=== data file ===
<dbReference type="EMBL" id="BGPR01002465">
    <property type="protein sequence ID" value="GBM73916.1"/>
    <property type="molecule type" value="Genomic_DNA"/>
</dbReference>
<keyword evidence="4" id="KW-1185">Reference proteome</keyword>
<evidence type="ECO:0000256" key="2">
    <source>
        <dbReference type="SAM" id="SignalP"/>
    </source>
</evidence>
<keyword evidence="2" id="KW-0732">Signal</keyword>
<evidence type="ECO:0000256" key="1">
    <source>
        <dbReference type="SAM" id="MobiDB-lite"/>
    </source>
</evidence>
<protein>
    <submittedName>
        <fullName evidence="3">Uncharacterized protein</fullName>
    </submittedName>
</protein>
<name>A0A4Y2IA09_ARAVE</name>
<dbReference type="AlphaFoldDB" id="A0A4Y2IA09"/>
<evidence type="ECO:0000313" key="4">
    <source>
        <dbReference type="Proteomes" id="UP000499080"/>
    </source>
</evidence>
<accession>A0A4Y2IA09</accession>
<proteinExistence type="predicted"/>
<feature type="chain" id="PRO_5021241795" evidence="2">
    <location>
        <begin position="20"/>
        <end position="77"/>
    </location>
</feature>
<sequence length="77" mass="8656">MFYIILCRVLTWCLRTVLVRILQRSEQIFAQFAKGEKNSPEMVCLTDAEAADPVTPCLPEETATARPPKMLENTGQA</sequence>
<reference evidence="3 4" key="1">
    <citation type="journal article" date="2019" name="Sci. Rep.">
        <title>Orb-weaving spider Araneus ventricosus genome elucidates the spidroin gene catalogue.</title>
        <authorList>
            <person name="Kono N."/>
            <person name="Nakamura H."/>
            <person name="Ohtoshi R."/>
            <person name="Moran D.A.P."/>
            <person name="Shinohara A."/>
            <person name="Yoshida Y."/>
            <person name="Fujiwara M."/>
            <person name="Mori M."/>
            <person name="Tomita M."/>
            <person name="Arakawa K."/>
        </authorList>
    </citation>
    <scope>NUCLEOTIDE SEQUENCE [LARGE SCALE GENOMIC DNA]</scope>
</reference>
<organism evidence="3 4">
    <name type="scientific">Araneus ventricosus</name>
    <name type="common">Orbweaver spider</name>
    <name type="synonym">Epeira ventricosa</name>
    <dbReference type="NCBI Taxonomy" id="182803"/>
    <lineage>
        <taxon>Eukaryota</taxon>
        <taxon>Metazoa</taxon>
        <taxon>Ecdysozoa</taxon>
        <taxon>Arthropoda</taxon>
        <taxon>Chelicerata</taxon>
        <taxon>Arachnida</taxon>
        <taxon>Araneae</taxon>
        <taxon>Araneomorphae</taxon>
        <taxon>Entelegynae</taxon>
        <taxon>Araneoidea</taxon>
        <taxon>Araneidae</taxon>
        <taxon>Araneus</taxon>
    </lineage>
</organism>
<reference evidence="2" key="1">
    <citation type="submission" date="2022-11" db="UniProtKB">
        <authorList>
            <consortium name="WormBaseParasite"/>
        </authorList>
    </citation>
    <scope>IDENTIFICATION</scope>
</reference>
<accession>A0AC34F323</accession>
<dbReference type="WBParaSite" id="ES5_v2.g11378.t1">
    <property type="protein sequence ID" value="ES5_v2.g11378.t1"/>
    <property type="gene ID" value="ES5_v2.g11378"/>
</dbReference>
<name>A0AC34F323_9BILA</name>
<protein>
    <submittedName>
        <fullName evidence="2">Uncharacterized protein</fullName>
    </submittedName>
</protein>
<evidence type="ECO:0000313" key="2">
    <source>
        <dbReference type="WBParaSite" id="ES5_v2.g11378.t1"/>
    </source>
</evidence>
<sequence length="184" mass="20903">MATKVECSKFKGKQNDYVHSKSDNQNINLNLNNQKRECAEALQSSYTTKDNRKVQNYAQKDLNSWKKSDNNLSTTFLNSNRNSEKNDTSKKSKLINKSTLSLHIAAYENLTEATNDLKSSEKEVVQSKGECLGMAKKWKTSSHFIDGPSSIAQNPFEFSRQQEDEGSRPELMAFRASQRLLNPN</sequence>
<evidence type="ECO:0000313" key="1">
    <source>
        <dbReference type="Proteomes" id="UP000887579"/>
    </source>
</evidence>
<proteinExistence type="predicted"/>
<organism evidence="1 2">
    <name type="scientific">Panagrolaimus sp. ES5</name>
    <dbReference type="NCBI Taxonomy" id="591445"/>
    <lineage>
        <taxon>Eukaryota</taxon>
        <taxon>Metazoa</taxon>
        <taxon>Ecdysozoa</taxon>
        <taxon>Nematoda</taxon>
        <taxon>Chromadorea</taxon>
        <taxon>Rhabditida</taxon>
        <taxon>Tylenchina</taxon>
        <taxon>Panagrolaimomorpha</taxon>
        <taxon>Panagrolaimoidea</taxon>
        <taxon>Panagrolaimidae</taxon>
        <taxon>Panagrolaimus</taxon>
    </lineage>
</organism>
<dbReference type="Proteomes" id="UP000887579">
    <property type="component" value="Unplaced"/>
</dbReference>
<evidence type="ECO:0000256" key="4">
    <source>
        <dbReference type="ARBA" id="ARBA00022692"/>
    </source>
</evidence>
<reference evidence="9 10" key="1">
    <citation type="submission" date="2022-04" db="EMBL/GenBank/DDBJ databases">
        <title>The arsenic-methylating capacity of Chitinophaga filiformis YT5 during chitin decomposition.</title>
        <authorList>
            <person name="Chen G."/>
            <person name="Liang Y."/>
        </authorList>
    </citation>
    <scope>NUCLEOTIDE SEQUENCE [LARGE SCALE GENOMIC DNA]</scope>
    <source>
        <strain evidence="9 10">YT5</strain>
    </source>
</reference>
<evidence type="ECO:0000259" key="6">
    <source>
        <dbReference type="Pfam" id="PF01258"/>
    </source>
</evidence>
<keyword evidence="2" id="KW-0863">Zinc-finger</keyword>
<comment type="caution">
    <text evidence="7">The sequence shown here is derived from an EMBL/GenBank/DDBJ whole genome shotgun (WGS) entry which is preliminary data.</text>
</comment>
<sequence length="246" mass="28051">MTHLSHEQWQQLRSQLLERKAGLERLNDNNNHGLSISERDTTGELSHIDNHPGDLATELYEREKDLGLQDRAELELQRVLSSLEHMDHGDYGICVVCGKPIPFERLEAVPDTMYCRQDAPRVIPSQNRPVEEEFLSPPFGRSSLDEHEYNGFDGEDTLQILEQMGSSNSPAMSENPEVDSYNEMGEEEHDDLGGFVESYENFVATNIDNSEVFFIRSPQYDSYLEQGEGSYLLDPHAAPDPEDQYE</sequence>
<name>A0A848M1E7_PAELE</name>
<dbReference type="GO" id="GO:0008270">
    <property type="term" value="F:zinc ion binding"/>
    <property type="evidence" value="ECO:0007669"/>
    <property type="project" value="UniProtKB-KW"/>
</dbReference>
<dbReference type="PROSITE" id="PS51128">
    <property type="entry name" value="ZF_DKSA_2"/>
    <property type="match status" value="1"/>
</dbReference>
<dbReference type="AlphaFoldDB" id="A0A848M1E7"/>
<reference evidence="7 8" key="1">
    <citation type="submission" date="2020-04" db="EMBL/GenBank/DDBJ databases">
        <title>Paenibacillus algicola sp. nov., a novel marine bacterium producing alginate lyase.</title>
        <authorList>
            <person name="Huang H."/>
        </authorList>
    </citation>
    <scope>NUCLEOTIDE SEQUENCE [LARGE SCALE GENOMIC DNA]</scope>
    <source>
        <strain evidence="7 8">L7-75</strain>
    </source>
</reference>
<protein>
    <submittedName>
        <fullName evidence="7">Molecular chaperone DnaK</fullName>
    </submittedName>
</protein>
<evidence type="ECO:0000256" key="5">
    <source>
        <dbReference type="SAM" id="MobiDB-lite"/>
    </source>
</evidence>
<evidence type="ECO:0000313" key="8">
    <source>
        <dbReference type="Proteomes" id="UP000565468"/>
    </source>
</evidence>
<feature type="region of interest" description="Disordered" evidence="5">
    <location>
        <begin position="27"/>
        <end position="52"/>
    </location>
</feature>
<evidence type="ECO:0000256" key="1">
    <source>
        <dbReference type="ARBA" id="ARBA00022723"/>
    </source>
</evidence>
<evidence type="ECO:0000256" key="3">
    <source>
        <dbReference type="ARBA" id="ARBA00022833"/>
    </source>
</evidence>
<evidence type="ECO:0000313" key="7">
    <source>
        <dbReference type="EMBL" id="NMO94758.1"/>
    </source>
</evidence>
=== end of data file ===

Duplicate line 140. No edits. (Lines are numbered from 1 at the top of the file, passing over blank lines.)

    <scope>NUCLEOTIDE SEQUENCE [LARGE SCALE GENOMIC DNA]</scope>